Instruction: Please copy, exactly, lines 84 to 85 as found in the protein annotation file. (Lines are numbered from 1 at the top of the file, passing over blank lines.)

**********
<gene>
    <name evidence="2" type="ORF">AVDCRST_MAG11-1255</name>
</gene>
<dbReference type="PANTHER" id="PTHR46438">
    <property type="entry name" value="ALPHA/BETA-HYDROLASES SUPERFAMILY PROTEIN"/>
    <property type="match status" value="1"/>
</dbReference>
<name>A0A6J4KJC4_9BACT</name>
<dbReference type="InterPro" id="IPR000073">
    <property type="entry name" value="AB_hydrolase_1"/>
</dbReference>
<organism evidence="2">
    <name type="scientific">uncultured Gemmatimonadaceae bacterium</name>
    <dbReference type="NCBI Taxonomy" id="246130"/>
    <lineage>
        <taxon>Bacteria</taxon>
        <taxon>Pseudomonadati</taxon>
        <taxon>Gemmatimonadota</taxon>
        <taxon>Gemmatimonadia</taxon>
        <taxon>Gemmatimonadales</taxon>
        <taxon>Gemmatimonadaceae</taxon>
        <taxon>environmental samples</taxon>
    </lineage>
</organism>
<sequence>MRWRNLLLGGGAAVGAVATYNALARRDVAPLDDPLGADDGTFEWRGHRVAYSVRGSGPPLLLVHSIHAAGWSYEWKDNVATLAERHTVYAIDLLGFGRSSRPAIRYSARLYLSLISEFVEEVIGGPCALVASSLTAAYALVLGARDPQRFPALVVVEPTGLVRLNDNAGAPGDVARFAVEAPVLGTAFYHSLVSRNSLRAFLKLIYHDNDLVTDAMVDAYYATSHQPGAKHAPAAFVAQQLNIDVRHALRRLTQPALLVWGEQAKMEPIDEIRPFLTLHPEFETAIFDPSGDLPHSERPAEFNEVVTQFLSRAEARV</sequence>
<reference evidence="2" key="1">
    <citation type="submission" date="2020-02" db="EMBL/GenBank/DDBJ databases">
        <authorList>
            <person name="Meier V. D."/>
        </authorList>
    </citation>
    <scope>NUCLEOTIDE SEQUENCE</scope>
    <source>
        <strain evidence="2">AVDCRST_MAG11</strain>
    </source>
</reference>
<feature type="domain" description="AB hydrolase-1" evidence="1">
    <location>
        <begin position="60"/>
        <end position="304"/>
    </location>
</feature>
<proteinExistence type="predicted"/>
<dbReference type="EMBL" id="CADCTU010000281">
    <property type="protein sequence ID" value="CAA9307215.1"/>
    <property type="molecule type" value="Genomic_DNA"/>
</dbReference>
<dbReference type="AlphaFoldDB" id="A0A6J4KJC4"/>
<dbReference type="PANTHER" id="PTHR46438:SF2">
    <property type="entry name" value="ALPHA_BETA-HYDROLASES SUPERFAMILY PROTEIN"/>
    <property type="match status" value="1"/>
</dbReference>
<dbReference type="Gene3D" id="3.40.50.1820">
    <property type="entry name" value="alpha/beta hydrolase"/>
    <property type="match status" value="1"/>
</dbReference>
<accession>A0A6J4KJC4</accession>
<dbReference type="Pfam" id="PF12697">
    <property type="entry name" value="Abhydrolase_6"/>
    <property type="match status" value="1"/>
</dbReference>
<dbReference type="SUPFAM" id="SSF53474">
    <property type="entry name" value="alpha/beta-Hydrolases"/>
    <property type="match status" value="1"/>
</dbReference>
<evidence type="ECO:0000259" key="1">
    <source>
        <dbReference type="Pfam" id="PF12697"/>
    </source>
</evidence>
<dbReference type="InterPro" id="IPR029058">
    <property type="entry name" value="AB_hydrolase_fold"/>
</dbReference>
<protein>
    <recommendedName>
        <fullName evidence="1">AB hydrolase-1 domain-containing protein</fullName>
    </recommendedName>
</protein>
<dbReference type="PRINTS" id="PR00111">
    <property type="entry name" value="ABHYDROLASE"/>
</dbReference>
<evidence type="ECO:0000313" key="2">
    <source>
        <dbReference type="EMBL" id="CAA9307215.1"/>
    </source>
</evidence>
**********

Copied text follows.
        <dbReference type="EMBL" id="CAA9307215.1"/>
    </source>